It is so important to address this issue with your children. Talk to your children about cyber bullying and how they can deal with it. It is important for your children to be able to come home and talk to you and not silently suffer on. Below is some information that might help inform you about cyberbullying and also what to do if it happens to your children. You can also check out eSafety’s Online Code of Conduct Contract. A lot of parents we have worked with in the past found it useful when working through these topics with their children.
Hiding behind the glass and electronics of their computer or mobile phone, so many children now perceive themselves to be anonymous and untouchable – connected yes, but strangely disconnected from the consequences of inappropriate actions and so often feeling little empathy with the victim.
of children do not tell their parents about cyberbullying or related incidences.”
What is Cyberbullying?
“Cyberbullying involves the use of information and communication technologies to support deliberate, repeated, and hostile behaviour by an individual or group, that is intended to harm others.”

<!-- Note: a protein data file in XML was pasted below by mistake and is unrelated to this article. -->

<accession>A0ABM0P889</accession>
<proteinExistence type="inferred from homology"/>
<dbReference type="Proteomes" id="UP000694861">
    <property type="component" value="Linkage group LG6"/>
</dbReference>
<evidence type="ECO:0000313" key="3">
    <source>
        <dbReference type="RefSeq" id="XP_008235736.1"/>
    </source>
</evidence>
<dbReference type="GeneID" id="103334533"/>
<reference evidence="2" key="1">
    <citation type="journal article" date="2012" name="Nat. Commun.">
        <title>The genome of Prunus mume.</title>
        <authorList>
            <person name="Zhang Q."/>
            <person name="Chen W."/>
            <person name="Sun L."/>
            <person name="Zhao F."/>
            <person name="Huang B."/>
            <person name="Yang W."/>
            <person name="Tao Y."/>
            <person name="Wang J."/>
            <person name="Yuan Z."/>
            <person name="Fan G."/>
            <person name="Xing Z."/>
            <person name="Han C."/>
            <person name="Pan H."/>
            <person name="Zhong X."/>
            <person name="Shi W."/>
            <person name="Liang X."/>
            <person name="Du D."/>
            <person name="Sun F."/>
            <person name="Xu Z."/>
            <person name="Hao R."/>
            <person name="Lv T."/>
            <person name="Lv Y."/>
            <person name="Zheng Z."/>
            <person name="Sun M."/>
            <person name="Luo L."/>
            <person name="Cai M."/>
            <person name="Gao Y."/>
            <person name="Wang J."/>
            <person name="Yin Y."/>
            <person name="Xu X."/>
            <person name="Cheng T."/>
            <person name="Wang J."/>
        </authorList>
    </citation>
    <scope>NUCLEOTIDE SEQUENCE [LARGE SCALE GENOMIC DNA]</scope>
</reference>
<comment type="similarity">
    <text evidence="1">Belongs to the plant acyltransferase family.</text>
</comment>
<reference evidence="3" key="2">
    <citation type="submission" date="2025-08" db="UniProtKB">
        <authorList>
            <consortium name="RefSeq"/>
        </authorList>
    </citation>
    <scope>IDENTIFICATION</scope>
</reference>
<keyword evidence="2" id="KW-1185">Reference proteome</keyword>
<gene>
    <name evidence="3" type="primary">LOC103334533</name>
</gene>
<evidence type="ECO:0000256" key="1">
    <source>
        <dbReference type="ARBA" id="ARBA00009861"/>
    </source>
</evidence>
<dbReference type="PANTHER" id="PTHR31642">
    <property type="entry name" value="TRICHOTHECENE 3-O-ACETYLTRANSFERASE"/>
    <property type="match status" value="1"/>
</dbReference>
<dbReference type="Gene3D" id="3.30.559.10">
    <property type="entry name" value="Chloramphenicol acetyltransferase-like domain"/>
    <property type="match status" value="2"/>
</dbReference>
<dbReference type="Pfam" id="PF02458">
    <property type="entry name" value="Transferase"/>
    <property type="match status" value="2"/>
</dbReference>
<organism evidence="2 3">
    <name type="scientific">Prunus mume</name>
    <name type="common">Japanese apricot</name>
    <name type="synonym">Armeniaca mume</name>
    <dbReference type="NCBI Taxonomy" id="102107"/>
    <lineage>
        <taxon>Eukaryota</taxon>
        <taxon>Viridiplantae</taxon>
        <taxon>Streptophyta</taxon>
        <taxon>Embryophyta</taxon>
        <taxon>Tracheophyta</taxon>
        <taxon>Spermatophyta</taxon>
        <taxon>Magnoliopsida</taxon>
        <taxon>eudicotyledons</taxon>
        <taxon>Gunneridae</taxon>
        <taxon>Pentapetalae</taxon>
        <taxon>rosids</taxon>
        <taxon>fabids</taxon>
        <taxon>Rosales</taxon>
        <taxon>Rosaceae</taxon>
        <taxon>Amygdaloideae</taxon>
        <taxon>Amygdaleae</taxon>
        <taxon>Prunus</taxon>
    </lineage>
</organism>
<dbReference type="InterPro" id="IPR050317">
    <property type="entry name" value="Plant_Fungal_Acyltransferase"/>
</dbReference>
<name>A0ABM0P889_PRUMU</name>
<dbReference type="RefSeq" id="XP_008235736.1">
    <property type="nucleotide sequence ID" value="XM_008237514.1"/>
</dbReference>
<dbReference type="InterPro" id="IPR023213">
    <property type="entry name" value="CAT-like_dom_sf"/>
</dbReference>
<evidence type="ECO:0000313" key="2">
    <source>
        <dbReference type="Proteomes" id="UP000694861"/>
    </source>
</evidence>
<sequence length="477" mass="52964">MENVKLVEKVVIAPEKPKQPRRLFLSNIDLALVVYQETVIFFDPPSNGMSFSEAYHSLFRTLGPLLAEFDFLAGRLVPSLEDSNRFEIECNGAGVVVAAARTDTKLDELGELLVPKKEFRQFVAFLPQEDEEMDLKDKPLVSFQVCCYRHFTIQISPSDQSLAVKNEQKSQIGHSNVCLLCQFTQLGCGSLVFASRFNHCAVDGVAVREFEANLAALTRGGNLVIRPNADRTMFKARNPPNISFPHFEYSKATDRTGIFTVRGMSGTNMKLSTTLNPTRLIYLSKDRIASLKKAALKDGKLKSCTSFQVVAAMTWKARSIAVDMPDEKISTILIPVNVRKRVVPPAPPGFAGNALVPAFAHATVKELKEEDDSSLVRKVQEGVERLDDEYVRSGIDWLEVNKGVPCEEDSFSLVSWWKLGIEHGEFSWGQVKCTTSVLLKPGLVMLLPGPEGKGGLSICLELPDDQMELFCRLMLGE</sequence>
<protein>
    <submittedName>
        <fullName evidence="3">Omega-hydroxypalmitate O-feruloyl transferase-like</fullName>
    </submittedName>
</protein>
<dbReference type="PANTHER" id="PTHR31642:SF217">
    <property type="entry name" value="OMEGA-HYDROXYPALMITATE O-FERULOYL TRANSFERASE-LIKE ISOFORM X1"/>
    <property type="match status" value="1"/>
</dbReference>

The key words here are, ‘deliberate’ and ‘repeated’. It is not a text message that has been sent to the wrong person. It is an intentional act and it happens more than once.
1/4 of all Irish children experience significant bullying. Only 4% of this is online (cyberbullying) according to the 2011 EU Online Kids survey (however, from eSafety’s experience in schools we believe this statistic is higher). In the cases of where children have been sent mean or hurtful messages, 68% of parents were unaware of the situation.
What should you do if you are experiencing Cyberbullying?
The number one rule to remember if someone is being nasty to you in this way is DON’T RESPOND AND DON’T REPLY. If you send a mean message back, you will more than likely spark something larger.
The second rule is to SAVE ALL NASTY MESSAGES AND EMAILS. Because there is a digital trace of the evidence it is so important to save a copy to show to a school or parents of the bully.
However, it may be your child’s first (and understandable) reaction to delete this, so it is important to chat through the steps with them on how to save the information.
The third rule is to TELL A TRUSTED ADULT. If you tell someone about what’s been happening, they will be able to help you.
It is important to sit down and talk this through with your child, making them aware that if they are experiencing cyberbullying, they need to tell someone.
We have worked in a range of both Primary and Post Primary schools. To see more about our primary school work click here, to see more about eSafety’s work in Post-primary schools, click here.